The heated debate over the US National Security Agency’s (NSA) bulk collection of millions of Americans’ telephone records fell squarely into the courts when a federal judge in Manhattan upheld the legality of the program on Friday, just days after another federal judge concluded it was likely not constitutional.
Friday’s ruling by US District Judge William H. Pauley III and an opposing view earlier this month by US District Judge Richard Leon in Washington sets the stage for federal appeals courts to confront the delicate balance developed when the need to protect national security clashes with civil rights established in the US Constitution.
Pauley concluded the program was a necessary extension of steps taken after the Sept. 11, 2001, terrorist attacks on the US. He said the program lets the government connect fragmented and fleeting communications and “represents the government’s counterpunch” to al-Qaeda’s use of technology to operate decentralized and plot international terrorist attacks remotely.
“This blunt tool only works because it collects everything,” Pauley said. “The collection is broad, but the scope of counterterrorism investigations is unprecedented.”
Pauley’s decision contrasts with Leon’s grant of a preliminary injunction against the collecting of phone records of two men who had challenged the program. The DC jurist said the program likely violates the US Constitution’s ban on unreasonable search.
Both cases now move to appeals courts for a conflict that some believe will eventually be settled by the US Supreme Court. The chances that the top court will address it increase if the appeals courts reach conflicting opinions or if the program is declared illegal.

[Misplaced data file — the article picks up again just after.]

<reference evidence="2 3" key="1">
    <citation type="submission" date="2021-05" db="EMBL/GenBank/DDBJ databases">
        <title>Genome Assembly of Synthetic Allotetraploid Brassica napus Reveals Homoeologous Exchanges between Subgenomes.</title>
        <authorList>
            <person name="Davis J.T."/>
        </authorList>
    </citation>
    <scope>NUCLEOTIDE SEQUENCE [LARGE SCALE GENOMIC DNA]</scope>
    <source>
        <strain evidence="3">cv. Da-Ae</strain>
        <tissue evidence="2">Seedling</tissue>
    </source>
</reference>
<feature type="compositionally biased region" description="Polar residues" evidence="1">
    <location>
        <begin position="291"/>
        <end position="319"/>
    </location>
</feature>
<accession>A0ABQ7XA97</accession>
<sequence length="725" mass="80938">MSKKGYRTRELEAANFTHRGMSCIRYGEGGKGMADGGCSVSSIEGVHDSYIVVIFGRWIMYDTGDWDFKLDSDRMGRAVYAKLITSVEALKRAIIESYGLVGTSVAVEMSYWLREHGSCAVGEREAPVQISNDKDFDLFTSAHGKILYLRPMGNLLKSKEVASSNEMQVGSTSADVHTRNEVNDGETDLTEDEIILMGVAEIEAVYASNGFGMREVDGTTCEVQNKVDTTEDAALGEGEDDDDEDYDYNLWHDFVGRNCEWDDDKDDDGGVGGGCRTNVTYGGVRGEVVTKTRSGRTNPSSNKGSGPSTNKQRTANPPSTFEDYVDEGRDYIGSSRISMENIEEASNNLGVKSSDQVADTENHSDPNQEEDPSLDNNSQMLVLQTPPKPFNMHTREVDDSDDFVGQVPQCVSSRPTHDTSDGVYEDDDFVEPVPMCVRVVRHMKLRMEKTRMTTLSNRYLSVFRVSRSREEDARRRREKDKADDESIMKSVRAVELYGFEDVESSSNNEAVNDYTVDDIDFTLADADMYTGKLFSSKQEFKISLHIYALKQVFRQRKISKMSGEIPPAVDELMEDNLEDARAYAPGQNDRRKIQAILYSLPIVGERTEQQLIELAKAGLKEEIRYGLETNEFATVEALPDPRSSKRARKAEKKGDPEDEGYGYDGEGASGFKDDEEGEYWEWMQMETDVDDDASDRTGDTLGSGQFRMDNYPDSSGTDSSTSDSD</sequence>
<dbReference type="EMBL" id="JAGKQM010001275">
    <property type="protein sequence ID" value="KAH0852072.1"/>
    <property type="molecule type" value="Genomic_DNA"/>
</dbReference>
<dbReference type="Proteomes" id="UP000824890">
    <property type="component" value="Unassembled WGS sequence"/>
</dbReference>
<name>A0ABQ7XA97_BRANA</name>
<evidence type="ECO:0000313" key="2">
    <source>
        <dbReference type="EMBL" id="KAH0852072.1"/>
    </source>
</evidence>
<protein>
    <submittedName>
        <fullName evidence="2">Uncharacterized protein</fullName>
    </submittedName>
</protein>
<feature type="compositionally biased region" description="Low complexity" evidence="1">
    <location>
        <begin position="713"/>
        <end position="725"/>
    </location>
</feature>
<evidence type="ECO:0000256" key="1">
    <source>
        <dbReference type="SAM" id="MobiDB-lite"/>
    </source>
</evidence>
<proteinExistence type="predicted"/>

Pauley said the mass collection of data “significantly increases the NSA’s capability to detect the faintest patterns left behind by individuals affiliated with foreign terrorist organizations. Armed with all the metadata, NSA can draw connections it might otherwise never be able to find. As the Sept. 11 attacks demonstrate, the cost of missing such a threat can be horrific.”
Pauley said the attacks “revealed, in the starkest terms, just how dangerous and interconnected the world is. While Americans depended on technology for the conveniences of modernity, al-Qaeda plotted in a seventh-century milieu to use that technology against us. It was a bold jujitsu and it succeeded because conventional intelligence gathering could not detect diffuse filaments connecting al-Qaeda.”
The judge said the agency intercepted seven calls made by one of the Sept. 11 hijackers in San Diego prior to the attacks, but mistakenly concluded that he was overseas because it lacked the kind of information it can now collect.
Still, Pauley said such a program, if unchecked, “imperils the civil liberties of every citizen.”
“The question for this court is whether the government’s bulk telephony metadata program is lawful. This court finds it is, but the question of whether that program should be conducted is for the other two coordinate branches of government to decide,” he said.